nis the exponent
m = collateral / (CW * tokenSupply ^ (1 / CW))
In the example CWs from the Bancor whitepaper you would yield the following exponents as seen in the graphs below.
a) CW = 1, n = 0 ------> f(x) = m
b) CW = 1/2, n = 1 ----> f(x) = mx
c) CW = 1/10, n = 9 ---> f(x) = mx^9
d) CW = 9/10, n = 1/9 -> f(x) = mx^(1/9)
Here you can see that CW is the only thing that effects the exponent of the price formula. When you look at the
m slope of the price formula again,
m = collateral / (CW * tokenSupply ^ (1 / CW)), you can see that it is the CW, the token supply as well as the collateral which have an effect. This gives you the freedom to adjust your price formula dynamically by altering any of those values.
For example, you may want to use some of the locked collateral in a bonding curve for operation costs. In this scenario you could allow it to be removed without burning any tokens from the supply. This would lower the collateral but keep the token supply the same. In the same vein you might keep the collateral the same but increase the token supply as a form of inflation or some kind of reward. Either way you’re confronted with a decision regarding the CW where you have two options:
- You could keep the CW the same but as a result watch the price per token drop. You would decrease the slope of the price graph, but you would preserve the exponent that was used in the calculation. This would basically preserve the
nwhile altering the
mof a formula like
f(x) = mx^n. Since the exponent will have a larger effect on the price than the slope it will preserve qualities of your token’s volatility and price slippage, but it will lower the immediate price per token.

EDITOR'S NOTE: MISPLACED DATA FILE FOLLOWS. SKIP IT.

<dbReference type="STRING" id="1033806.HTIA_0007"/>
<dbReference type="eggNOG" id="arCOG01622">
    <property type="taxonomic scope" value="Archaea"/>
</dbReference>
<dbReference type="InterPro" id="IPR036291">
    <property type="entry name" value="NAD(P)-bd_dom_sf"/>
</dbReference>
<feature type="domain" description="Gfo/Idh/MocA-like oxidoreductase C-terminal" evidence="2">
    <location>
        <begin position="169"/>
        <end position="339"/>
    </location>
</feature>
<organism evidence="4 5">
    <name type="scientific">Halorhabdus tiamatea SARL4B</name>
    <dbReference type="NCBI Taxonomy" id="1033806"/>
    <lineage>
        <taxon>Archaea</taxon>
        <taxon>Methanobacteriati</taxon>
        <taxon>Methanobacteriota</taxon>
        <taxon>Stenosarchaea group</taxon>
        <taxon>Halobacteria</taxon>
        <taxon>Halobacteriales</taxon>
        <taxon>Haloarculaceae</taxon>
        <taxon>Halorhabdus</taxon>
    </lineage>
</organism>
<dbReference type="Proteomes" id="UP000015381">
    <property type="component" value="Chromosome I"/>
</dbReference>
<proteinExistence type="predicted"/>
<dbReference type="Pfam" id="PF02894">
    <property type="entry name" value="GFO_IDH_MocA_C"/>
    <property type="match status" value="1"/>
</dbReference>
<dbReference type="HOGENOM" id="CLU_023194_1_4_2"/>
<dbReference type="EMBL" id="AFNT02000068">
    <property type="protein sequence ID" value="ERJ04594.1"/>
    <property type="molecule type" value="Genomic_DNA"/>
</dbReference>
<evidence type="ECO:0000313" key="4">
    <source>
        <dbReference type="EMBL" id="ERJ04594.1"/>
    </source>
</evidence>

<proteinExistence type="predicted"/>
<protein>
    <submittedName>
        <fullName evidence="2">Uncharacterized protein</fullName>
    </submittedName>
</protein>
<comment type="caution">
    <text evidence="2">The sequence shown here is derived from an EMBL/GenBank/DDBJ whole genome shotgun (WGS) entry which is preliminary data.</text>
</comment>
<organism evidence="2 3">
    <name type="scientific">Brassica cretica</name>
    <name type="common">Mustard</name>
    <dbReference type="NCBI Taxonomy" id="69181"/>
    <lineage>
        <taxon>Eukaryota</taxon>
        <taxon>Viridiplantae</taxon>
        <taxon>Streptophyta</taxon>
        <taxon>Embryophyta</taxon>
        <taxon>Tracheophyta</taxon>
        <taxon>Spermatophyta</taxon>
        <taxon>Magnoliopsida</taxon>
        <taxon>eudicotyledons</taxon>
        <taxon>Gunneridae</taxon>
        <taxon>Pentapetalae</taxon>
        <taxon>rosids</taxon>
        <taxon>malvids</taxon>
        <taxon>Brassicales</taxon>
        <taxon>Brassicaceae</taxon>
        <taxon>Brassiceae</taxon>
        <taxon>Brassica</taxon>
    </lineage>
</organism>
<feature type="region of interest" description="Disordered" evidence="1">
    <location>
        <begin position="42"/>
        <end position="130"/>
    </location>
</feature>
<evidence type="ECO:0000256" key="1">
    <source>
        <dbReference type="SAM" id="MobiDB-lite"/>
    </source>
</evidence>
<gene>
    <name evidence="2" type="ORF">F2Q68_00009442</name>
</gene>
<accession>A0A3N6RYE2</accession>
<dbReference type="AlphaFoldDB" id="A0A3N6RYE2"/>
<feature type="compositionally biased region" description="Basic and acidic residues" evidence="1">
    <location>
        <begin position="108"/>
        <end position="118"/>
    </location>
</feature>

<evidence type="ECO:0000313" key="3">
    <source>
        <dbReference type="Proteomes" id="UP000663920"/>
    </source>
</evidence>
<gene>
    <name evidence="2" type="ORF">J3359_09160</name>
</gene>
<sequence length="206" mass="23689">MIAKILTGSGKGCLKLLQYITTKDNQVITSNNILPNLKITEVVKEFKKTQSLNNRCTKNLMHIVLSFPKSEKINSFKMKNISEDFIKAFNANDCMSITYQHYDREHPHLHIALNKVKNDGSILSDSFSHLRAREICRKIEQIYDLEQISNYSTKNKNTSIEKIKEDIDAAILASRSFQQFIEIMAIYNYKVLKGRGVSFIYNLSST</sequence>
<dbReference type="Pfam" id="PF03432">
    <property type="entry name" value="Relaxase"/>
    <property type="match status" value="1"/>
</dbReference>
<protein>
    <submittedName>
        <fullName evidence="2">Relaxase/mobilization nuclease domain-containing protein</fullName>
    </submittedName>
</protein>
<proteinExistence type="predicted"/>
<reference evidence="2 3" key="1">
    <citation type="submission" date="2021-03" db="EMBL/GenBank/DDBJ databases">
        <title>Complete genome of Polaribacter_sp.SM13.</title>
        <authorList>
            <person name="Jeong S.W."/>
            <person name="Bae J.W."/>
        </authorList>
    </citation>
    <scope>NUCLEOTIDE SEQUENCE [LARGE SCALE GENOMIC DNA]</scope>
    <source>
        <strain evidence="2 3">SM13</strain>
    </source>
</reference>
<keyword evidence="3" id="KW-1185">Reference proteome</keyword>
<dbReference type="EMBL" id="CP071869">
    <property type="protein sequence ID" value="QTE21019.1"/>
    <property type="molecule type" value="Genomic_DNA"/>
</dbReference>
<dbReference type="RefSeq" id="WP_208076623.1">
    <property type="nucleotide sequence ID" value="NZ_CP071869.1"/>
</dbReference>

- You could also change the CW after removing collateral so that the price per token stays the same. In doing this you would change the exponent that is used for calculating the price as well as the slope, pushing linear curves towards exponential curves and making exponential curves crazy exponential. This would exacerbate the qualities of your token’s volatility and increase price slippage, but it will preserve the immediate price per token.
Both scenarios are expressed with chicken scratches in the notebook below. The graph at the top of the three represents an initial state of a bonding curve. Below are the scenarios where collateral has left the contract. On the left the CW was decreased in order to keep the current price the same. You can see that the graph went from linear to exponential. On the right you can see that the CW was kept the same and as a result the current price per token dropped, although the linear quality of the graph was preserved. The scenario could similarly be reversed where collateral is added without minting tokens, or tokens are burned without redeeming collateral. This would have the opposite effect of decreasing the volatility and price slippage, potentially creating a more stable ecosystem for your token holders.
Hopefully this quick overview is helpful while thinking about Bonding Curves and the different methods available for implementing them. The implications of these methods have far reaching applications. One of the most exciting ones to me is with regard to DAOs, organizations and communities which could use these kinds of curves for continuous funding opportunities and/or crowd sourced equity. Take a look at projects like Apiary and Continuous Organizations for more info.
For an amazing deep dive into Bonding Curve math and mechanics take a look at the article Slava Balasanov published this week called Bonding Curves In Depth: Intuition & Parametrization.
My name is Billy Rennekamp. I’m a co-founder of Bin Studio, a multidisciplinary research, design and development studio based in Berlin. We’re currently developing Clovers Network, an NFT art game supported by the ECF — Ethereum Community Fund. I work on a lot of other great projects including Cosmos Network, Gnosis, ENS Nifty, Meme Lordz and Doneth. If any of that sounds interesting to you, follow my twitter, my github or just say hello 👋